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Canine Influenza

written by Linda Aronson, DVM


Despite all the panic in the presses,canine influenza is not the threat we’ve been led to believe. This is not bird flu. Still, we need to inform ourselves of the facts so we can be prepared in case our dogs get sick.

Canine influenza is a viral disease and it is thought to be a mutation of the virus that causes equine influenza.Actually, this also is a group of viruses. Dogs should never be vaccinated with products intended for the control of equine flu. Two clinical forms have been reported in dogs. The mild form resembles kennel cough caused by the Bor d a te l l a bron c hi s ep t i c a/parainfluenza virus complex. Dogs may have a dry cough - like kennel cough - or a soft moist cough. This form lasts for 10 to 30 days. There may also be a thick, often green, nasal discharge as a result of secondary bacterial infection. Dogs with the severe form have high fevers (104 to106oF) and clinical signs of pneumonia (possibly due to secondary bacterial infection). Because this is a new disease virtually all dogs will be susceptible to infection, and about 80% of exposed dogs will show signs of illness; most though have the mild form. About 5 to 8% of the dogs developing pneumonia have died.The disease was first seen among racing greyhounds at a Florida track.in January 2004, from there it spread to other tracks, and finally to pet dogs, at first in pet shelters, humane societies, pet stores, breeding kennels and finally in the general pet population. To check to see if canine influenza has been reported in your state go to the Cornell Veterinary Diagnostic Laboratory site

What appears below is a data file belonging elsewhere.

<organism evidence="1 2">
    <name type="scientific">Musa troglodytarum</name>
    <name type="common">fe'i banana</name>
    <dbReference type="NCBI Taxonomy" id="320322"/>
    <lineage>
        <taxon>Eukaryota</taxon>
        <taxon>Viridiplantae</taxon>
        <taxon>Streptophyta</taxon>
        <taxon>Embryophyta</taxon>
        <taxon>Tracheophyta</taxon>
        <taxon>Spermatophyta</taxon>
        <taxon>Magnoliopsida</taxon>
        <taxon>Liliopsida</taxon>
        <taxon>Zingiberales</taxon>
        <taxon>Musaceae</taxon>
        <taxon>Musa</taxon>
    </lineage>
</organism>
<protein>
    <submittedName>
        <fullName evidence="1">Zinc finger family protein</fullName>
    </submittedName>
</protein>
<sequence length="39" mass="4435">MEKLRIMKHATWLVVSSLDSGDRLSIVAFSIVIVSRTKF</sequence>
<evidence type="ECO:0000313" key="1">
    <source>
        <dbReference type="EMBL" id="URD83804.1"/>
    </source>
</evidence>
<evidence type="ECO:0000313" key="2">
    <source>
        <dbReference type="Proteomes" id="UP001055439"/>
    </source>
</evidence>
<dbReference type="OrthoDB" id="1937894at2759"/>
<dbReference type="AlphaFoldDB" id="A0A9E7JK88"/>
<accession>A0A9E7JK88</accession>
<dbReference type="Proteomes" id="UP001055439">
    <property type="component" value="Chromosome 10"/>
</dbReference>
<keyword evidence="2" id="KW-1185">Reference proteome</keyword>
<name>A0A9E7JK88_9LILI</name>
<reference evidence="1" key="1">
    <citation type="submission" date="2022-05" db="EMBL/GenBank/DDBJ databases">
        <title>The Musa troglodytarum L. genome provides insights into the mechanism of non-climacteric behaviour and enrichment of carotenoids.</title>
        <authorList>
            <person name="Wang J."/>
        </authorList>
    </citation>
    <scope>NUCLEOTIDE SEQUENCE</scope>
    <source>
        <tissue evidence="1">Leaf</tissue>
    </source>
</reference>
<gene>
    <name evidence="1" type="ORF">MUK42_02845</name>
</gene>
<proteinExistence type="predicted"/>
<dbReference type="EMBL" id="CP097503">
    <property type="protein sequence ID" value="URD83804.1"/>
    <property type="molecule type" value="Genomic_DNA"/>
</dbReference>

http://www.diaglab.vet.cornell.edu/issues/civ-stat.asp

spectrum antibiotic. Dogs with the severe form or any that are dehydrated should receive intravenous fluids too. Because dogs catch the virus from other dogs avoiding sick dogs is the best prevention. Boarding kennels and other places where dogs are in close proximity should be carefully monitored, and steer clear of sick dogs. If you plan to leave your dog at a kennel, ask if there are plans in place to isolate any dogs that become sick, and what action the kennel would take should there be an outbreak. The virus can also be passed by respiratory secretions and contaminated objects. Clothing, equipment, surfaces and hands must be
cleaned and disinfected after exposure to any dog showing signs of respiratory illness – laundering is sufficient for clothing.Manufacturers are trying to produce a vaccine against canine influenza. If your dog is to be exposed to other potentially infected dogs, some arerecommending vaccinating against Bordatella bronchiseptica, parainfluenza and adenovirus type 2, both to prevent secondary superinfection of dogs with canine influenza with these diseases, and to make it easier to rule out these diseases as the cause of infection in sick dogs. However,some dogs do develop kennel cough subsequent to vaccination.There is no rapid test for canine
influenza so care must be taken to prevent the spread of all respiratory diseases while test results are pending.Antibodies to the virus do not appear in the serum until 7 or more days after the onset of clinical signs (acute phase). Convalescent samples can be collected 2 weeks later to show that the infection is being cleared. Post-mortem analysis of fresh lung and tracheal tissue can prove the cause of the pneumonia, and Cornell is working on improving viral detection in respiratory secretion samples of live dogs.At this time, it does not seem that canine influenza can be spread to other animals (even horses) or humans. However, viruses do mutate,and handling these dogs carefully, not eating in their presence, etc is recommended even when there are no other dogs present.                                                       +++++

A grateful thank you to Linda Aronson, DVM for the use of this article.